There are websites out there like Freelancer.com that is a cornucopia of work. We mentioned graphic design earlier but these freelance style sites can be for anyone. Developing mobile apps, creating websites, blogging, video editing, graphic design, and pretty much any other type of online work can be found on these types of sites. They work and once you earn a good reputation, you can get jobs pretty easily.

      6. Do some online tutoring

      student freelance jobs

        You are in school to learn so why not help others who are in school to learn. Chances are you’re good in at least one school subject. Chances are there are others who need help in that subject and will pay you to teach them. Tutors can make a decent living and you can determine your own hours. Plus you’re helping someone else learn and that gives you that warm, fuzzy feeling inside.

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        7. Social media specialist

        There are actually companies out there that will pay you to make their social networking profiles sparkle. You’ll be responsible for making posts, interacting with people, and making social media profiles stand out above the rest. It’s both an easy and a hard job at the same time. On one hand you hang out on social media all the time but then the downside is that you hang out on social media all the time. If you can handle it, it’s a good opportunity and it looks good on resumes.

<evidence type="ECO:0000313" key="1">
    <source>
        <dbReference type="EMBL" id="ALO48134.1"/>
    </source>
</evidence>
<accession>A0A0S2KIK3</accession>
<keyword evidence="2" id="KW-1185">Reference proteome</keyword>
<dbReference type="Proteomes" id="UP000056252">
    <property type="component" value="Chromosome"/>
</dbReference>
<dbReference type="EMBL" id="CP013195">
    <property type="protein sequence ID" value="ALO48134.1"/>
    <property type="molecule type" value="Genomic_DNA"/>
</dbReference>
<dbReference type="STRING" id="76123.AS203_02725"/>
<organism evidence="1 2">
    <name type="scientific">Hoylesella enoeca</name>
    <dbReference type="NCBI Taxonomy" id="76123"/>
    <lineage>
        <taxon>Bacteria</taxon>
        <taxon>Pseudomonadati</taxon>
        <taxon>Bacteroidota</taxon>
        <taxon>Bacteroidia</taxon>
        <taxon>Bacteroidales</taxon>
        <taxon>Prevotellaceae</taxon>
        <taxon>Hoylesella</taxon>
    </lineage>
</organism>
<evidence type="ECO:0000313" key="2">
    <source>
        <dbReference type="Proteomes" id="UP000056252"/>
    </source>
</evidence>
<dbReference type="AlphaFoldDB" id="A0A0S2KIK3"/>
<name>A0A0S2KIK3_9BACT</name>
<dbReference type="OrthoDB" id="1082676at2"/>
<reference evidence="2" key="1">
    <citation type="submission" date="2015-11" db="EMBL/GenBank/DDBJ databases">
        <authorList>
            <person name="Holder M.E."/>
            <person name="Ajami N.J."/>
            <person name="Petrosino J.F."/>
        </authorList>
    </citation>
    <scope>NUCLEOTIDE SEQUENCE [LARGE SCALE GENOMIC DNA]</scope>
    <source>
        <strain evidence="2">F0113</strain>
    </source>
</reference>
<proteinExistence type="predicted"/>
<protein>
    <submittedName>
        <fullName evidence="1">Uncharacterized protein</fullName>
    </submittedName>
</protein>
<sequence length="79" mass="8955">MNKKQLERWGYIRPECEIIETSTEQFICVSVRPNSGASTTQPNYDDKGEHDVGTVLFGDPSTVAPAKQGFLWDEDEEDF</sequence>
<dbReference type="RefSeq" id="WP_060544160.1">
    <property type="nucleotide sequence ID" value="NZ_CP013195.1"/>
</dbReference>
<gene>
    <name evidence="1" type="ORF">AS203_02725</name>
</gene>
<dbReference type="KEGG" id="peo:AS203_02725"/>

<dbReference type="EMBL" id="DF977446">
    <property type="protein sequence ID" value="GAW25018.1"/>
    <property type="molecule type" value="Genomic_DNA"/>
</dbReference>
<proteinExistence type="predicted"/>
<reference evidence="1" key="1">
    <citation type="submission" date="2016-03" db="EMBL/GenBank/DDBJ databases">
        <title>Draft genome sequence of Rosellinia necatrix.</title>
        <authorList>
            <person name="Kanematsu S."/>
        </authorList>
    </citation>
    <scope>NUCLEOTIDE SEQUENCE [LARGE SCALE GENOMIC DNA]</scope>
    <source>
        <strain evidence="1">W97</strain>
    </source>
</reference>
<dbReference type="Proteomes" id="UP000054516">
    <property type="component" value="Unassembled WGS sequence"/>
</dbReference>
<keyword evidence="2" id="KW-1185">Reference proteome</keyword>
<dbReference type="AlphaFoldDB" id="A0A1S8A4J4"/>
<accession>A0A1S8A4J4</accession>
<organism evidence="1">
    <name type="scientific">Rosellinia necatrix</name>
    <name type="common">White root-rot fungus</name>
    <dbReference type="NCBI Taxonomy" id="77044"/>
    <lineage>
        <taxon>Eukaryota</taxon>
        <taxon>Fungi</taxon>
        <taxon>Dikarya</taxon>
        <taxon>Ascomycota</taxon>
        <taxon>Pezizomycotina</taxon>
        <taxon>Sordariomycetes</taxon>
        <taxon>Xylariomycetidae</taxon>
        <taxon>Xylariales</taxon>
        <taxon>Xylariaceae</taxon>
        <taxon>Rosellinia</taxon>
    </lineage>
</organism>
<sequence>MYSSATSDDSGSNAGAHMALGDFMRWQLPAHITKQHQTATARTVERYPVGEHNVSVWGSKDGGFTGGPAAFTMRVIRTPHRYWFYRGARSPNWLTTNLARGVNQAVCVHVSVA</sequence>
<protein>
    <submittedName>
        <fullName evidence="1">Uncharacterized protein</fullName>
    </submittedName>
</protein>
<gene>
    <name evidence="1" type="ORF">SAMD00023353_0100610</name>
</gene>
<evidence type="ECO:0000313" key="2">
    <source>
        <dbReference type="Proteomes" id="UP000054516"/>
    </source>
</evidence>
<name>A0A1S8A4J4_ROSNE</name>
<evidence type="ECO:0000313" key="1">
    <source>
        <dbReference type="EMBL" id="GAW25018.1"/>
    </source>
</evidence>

8. Flip furniture

        student freelance jobs

          This is a little unique but you can make quite a bit of money out of it. Especially if you live near or on campus. You simply go find furniture that people are throwing away such as tables, chairs, couches, etc and you refurbish them. It requires a little money to start because you’ll need tools and whatnot. However, you can get a couch for free on the curb, clean it up, and resell it for a few bucks. It’s not frequent money but you can also grab a bunch of discarded stuff at the end of the school year when students move home and have a lucrative summer job.

          9. Sell stuff at fairs, festivals, and social events

          If you’re a maker of bracelets, painter of paintings, or knitter of clothing items, then pretty much any large social event is a change to make money. Most cities have festivals, fairs, carnivals, and other large social events. You simply set up a booth with your wares and get people to buy your items. You can make a pretty penny this way if you’re persistent and chances are that you’re doing something you love.